Parable of the Exalted Wedding Guest – Sermon Application #1
In the parable of the exalted wedding guest, Jesus dealt with one of the root sins of the human heart – the sin of pride. This sin proves the depths of the deceitfulness of the human heart, for though we all struggle with pride, we rarely recognize it as such. It is only by the shining spotlight of God’s word and the conviction of the Holy Spirit that we can be convicted of our pride and humbled in the sight of the Lord.
Application to the theology of pride:
Pride makes much of us and little of others (Php. 2:3-4; Rom. 11:17-20; Luke 18:9-12). Pride puts us far above helping others (Ps. 10:2; Ezek. 16:49; 1 Tim. 6:17) and far from needing help from God (1 Cor. 10:12). Pride seeks to keep others below us (3 Jhn. 9) and bucks against authorities above us (Num. 12:2). Pride rushes to judgment without understanding (Prov. 18:13) and quarrels in superfluous matters (1 Tim. 1:4, 6:3, 4; 2 Tim. 2:23; Col. 2:18). Pride is easily offended and wounded pride is a great destroyer (Judg. 12:1). Pride takes credit for what God has done (1 Cor. 4:7), glories in self rather than God (Jer. 9:23-24; Ps. 10:4), and boasts of the future (Jas. 4:13-16; Is. 9:9-10). Pride cares for religion in man’s sight and not the heart in God’s sight (Matt. 6:1).
Application to prayer:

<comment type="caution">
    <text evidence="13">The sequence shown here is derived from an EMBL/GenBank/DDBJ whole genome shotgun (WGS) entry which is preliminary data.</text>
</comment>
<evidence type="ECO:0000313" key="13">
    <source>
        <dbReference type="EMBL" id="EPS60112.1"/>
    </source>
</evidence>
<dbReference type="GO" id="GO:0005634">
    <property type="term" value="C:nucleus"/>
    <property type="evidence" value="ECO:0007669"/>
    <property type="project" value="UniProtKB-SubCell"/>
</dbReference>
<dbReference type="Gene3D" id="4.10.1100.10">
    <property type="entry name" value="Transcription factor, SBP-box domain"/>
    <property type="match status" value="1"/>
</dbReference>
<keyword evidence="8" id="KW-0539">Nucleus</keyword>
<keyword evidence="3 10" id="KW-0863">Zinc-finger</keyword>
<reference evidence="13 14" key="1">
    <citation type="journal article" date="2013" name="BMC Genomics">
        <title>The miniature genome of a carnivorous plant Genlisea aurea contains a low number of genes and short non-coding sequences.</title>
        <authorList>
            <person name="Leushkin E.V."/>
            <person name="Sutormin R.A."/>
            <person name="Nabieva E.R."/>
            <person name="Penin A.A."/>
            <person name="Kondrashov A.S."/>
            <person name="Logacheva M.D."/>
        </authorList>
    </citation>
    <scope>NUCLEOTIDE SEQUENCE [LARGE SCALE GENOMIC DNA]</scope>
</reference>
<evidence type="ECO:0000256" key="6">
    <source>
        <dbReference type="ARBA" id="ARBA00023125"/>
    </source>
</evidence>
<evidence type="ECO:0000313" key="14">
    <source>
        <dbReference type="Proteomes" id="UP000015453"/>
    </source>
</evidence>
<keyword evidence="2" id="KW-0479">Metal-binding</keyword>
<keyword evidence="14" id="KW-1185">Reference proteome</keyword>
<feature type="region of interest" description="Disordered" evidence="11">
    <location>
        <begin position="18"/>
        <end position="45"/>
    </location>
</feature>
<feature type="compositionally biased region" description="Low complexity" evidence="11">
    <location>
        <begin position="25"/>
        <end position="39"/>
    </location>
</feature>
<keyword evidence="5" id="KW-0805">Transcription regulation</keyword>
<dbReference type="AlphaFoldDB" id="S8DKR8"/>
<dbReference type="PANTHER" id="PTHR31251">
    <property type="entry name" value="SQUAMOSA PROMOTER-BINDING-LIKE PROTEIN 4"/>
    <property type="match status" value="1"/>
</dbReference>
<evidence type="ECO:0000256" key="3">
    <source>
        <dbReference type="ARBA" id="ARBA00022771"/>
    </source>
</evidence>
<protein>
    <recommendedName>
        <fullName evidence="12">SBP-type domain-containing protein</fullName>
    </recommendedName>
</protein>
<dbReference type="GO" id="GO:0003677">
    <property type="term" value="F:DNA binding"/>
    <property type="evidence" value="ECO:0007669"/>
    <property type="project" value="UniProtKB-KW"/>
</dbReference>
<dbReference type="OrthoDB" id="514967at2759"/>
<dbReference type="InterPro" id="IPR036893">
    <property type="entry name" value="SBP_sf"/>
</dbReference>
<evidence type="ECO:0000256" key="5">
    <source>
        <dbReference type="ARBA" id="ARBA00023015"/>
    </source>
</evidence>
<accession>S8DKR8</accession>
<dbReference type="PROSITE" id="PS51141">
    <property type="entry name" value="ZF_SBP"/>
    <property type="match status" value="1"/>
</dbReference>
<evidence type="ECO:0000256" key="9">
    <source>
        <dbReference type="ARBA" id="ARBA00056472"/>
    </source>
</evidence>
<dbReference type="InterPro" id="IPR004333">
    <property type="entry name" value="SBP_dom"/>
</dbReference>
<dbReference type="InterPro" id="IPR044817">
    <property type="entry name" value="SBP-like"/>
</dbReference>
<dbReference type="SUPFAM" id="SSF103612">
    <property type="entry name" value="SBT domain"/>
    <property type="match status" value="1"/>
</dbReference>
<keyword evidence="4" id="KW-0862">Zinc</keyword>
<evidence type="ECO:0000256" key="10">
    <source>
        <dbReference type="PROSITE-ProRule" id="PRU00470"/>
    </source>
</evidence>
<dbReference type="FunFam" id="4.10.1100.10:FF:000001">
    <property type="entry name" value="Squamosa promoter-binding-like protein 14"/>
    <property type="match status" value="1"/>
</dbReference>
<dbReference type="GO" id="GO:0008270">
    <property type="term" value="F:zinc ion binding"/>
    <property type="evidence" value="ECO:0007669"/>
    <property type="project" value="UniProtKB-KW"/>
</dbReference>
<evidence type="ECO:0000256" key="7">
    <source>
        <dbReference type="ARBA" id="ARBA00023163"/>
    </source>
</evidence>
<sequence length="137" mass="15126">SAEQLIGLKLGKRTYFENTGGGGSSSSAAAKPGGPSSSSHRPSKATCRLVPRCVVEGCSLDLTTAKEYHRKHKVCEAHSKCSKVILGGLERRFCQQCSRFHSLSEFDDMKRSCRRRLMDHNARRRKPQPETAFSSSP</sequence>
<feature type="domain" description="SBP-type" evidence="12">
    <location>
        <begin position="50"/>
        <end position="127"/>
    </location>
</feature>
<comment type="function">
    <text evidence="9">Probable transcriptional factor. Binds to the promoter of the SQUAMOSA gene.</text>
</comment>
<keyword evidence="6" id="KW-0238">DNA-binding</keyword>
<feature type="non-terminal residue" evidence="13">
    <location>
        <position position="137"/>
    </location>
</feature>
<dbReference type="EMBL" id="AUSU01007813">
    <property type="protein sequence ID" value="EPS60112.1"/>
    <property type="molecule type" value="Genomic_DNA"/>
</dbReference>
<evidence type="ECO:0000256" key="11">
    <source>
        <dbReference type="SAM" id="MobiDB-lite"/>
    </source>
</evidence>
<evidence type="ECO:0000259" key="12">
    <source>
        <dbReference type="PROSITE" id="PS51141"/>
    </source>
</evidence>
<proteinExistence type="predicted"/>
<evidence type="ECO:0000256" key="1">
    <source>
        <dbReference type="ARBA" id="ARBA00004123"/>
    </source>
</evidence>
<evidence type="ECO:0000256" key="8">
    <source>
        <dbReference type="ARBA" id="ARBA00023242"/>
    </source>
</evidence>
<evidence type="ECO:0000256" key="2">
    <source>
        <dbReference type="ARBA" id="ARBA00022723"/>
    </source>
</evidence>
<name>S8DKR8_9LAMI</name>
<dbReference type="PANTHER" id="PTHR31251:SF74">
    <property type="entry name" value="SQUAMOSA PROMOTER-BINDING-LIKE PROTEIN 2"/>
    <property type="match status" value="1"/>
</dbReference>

Rather than humbly acknowledging our sins, we are inclined to justify ourselves by compensating, rationalizing, or blame-shifting. Rather than being humbled by the realization of our faults, we minimize our sins to maintain our positive self-esteem. In this way, we blind ourselves to our true state. The Bible says, “All the ways of a man are clean in his own eyes; but the LORD weigheth the spirits (Prov. 16:2).” While self-loathing must not take our eyes off Jesus, there is a place for self-humiliation in our approach to Him (Jas. 4:8-9; Matt. 5:4; 2 Cor. 7:10; Eccles. 7:4; Nehemiah 1:4, 2:8, 3; Ezra 9-10). As long as we harbor sin-denying pride, God will resist us and possibly discipline us (Jas. 4:6). Instead of holding on to any inflated views of self, let’s own ourselves sinners saved by grace and live in lowliness at the foot of the cross!
Application by way of self-examination:
Pride is by definition a self-blinding sin since we have nothing really to be proud about (1 Cor. 4:7; Jhn. 9:40). The more blind a person becomes in his pride, the more clearly he sees the faults of others (Matt. 7:3; Rom. 2:1). Those blinded by pride, being insensible of their own weaknesses, are often rudely uncharitable in their judgments and words. The proud are often the first to spot “pride” in others (1 Sam. 17:28). Let’s examine our judgments and words about other Christians. Have we held others to a higher standard than ourselves? Are we more aware of the sins of others than our own?